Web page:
BRASILIA, Brazil (AP) -- A U.S. spy program is widely targeting data in emails and telephone calls across Latin America, and is focusing on energy issues, not just information related to military, political or terror topics, a Brazilian newspaper reported Tuesday.
The O Globo newspaper said it has access to some of the documents released by National Security Agency leaker Edward Snowden. The American journalist who obtained the classified information from Snowden lives in Brazil and is helping write stories for the daily.
O Globo published what it said are slides that Snowden released indicating the U.S. effort is gathering information on energy in Mexico and oil in Venezuela. There was no information released about what information was obtained, nor any companies that were targeted.
The report also said that Colombia, the strongest U.S. military ally in South America, along with Mexico and Brazil, were the countries where the U.S. program intercepted the biggest chunks of information on emails and telephone calls during the last five years. Similar activities took place in Argentina and Ecuador, among others.
Figures weren't published on how many intercepts occurred.
O Globo also reported that the documents it's seen indicate the U.S. had data collection centers in 2002 for material intercepted from satellites in Bogota, Caracas, Mexico City and Panama City, along with Brasilia. There was no information published about the existence of these centers after 2002.
Snowden's disclosures indicate that the NSA widely collects phone and Internet "metadata" — logs of message times, addresses and other information rather than the content of the messages. The documents have indicated that the NSA has been collecting the phone records of hundreds of millions of U.S. phone customers, and has gathered data on phone and Internet usage outside the U.S., including those people who use any of nine U.S.-based internet providers such as Google.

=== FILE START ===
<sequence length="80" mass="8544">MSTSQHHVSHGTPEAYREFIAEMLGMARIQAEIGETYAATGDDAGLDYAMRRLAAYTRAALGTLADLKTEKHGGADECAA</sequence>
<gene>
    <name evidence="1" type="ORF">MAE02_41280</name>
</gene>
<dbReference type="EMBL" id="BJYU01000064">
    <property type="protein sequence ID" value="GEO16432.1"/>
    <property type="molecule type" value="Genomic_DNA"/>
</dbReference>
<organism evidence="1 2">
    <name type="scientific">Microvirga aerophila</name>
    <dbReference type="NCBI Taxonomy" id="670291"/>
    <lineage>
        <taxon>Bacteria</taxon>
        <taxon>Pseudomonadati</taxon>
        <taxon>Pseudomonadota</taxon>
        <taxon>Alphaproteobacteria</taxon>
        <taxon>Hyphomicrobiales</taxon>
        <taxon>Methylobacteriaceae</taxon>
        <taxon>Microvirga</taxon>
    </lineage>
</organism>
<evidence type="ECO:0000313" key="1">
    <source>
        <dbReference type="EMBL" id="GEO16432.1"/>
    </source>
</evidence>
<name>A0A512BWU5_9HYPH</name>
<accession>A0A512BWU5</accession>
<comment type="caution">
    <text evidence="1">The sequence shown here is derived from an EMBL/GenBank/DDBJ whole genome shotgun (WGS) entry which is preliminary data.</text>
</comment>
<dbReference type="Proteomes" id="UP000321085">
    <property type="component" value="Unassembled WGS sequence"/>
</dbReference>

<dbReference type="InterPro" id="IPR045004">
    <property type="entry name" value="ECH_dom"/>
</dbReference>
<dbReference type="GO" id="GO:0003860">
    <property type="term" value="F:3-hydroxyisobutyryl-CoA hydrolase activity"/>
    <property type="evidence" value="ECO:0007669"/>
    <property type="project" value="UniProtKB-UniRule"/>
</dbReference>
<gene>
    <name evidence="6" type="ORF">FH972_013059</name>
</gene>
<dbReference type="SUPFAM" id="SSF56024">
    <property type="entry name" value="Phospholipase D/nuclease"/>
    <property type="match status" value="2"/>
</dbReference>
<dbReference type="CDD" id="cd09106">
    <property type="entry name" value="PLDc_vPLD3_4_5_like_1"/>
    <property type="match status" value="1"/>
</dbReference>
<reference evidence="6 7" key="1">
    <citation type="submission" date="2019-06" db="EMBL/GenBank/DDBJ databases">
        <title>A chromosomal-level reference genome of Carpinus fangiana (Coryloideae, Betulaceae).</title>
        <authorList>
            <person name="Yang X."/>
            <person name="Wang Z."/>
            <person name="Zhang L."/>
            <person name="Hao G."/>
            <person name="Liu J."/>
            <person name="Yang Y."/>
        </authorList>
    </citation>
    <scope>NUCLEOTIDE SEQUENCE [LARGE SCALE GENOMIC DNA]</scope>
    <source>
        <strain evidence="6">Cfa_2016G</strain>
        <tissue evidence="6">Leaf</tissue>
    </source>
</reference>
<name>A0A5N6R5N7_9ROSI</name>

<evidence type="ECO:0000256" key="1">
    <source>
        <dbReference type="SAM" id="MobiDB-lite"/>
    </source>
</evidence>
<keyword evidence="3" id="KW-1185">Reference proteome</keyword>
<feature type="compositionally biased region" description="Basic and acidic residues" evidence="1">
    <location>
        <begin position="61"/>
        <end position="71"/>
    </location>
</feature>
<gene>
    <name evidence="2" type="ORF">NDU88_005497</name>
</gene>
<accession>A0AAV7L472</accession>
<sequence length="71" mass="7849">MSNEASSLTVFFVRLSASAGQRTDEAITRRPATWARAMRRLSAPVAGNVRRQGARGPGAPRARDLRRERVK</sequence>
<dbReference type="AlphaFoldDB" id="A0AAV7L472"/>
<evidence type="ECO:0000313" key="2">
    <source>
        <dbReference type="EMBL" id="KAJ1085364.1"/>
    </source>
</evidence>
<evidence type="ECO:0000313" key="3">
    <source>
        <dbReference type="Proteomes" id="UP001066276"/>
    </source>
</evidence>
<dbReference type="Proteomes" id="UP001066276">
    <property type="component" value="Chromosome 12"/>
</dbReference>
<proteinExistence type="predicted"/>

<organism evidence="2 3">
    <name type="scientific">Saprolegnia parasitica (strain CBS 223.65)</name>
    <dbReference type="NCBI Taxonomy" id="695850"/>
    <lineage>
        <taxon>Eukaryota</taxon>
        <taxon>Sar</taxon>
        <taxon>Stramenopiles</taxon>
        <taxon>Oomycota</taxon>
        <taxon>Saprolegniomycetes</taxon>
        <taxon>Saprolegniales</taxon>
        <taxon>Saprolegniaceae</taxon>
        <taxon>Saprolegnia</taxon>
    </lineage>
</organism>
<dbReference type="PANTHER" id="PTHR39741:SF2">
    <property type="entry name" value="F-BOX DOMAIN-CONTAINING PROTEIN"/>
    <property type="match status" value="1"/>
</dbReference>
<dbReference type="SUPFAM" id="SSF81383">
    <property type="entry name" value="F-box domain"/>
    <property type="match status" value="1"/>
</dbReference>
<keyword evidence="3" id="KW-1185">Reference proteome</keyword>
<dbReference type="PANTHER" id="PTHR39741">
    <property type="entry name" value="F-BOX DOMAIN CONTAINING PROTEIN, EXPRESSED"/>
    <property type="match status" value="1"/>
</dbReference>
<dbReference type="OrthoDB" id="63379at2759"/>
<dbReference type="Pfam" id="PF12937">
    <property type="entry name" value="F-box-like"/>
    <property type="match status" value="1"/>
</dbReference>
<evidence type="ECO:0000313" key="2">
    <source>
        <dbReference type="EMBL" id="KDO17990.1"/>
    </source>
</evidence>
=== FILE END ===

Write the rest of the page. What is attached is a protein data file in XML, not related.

Earlier, O Globo reported that in Brazil, the NSA collected data through an association between U.S. and Brazilian telecommunications companies. It said it could not verify which Brazilian companies were involved or if they were even aware their links were being used to collect the data.
The Brazilian government is investigating the alleged links with telecommunications firms with a Brazil presence.
Brazilian President Dilma Rousseff said any such activity infringed upon the nation's sovereignty — and that Brazil would take the issue up at the United Nations.
Brazil's Foreign Minister Antonio Patriota said that "we've asked for a formal explanation from the United States and we're awaiting that response."
Leaders in Mexico and Colombia didn't immediately respond to requests for comment.
Argentina President Cristina Fernandez said she hopes leaders attending a meeting this week of regional trade bloc Mercosur "will take a strong stance against this and ask for explanations amid these revelations. More than revelations, they're confirmations of what we already feared was happening."
Ecuador's Foreign Minister Ricardo Patino said his nation wanted explanations from the U.S. He demanded that the spying stop and said the U.N. should take up the matter.
U.S. officials in Brazil declined to comment other than to emphasize they were working directly with Brazilian officials to answer questions.
In Washington, the U.S. State Department said that "we have been clear that the United States does gather foreign intelligence of the type gathered by all nations."